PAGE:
The McDonald’s sign that first attracted my attention to their “new menu item”
Ever since McDonald’s updated the design of their restaurant buildings from the crazy-clown red and yellow motif that seemed to eerily scream ‘come to me kids!’ to a more substantial and calming brick, glass, and yellow design with their built-in McCafe’s, I have frequented them much more often. Their image is heading in the right direction – different eating areas for kids, young folk, adults, seniors, etc. Muted tones. Fancier and more lifelike display of food on digital signage. It finally seemed like McDonald’s was going to re-image itself as a higher-end quick service type of restaurant. That was, until I got fooled by their Daily Double.
I had seen the sign driving by a local McDonald’s over the past few weeks suggesting I try a Daily Double. Finally last week, I decided to try this new ‘deal’. At first, I thought it Continue reading
- Solution: Blue Caulk on ‘Gutter’ and a Serving Tray
GM designed Buick Regal – 1999 model year – and every time it rains, it pours … INTO MY PASSENGER FLOOR BOARD.
It has driven me mad – in fact with recent crazy-storms one night, it poured so much that I literally had 2 inches of standing water when I opened my car the next morning – sitting there on the passenger floor board smiling up at me. Not good.
I finally did a search and found I was not alone – here, here, and most helpfully here. And you know what the cause of it was? Bad design.
Someone did not do a thorough job on their FMEA (Failure Mode and Effects Analysis … another one of those Industry Speak terms) or because of other factors counted it a risk worth taking. Directly under the windshield, GM placed an air vent and cabin filter which is directly above the blower motor that sits above the passenger side floor board. So, if the drain for the cowl (the area directly below the windshield wipers) gets plugged OR the small gutter seal gets moved around that ‘redirects water away from the air vent’ – water runs freely into the cabin of the car. It stinks … literally. Doing the FMEA, I would have scored it an 8 in Severity (Customer very dissatisfied), 3 in Occurrence (I guess .1%), and 7 in Detection (The problem is not tested for on the manufacturing floor and hard to test for since it involves time working the gutter loose) – which gives us a Risk Priority Number of 168. Anything over a hundred is generally considered ‘important to fix’. Oops.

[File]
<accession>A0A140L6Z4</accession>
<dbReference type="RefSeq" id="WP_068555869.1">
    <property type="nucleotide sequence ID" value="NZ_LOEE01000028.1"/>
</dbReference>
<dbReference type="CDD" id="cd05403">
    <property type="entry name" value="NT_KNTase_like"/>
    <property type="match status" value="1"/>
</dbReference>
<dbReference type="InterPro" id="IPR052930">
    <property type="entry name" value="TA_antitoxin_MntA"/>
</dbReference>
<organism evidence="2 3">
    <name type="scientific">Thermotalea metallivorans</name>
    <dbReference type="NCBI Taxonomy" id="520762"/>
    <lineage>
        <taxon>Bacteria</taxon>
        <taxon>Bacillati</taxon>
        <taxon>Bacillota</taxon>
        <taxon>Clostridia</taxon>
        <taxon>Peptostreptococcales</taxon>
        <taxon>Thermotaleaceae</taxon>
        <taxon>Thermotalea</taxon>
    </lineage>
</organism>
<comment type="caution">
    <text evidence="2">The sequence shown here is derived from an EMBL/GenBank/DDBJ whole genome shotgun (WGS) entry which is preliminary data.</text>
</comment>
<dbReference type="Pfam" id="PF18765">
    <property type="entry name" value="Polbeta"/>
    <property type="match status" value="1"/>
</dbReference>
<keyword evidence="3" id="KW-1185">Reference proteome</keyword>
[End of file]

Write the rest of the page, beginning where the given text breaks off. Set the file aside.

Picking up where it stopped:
But no worries GM, you have bigger fish to fry, and after getting a little creative, tried my ‘Appalachian Engineering’ to this puzzle that apparently applies to Buick Regal, Buick Century, and Pontiac Grand Am from ’95, ’96, ’97, ’98, ’99, ’00, ’01, and ’02. I came up with the above solution – using none other than a throwaway plastic food serving tray and RTV gasket maker. The serving tray I cut up into an extra ‘shield’ to fit above the air filter.
See the video below for some more details on my personal experience. Better instructions on how to remove the cowl are here from an air filter manufacturer.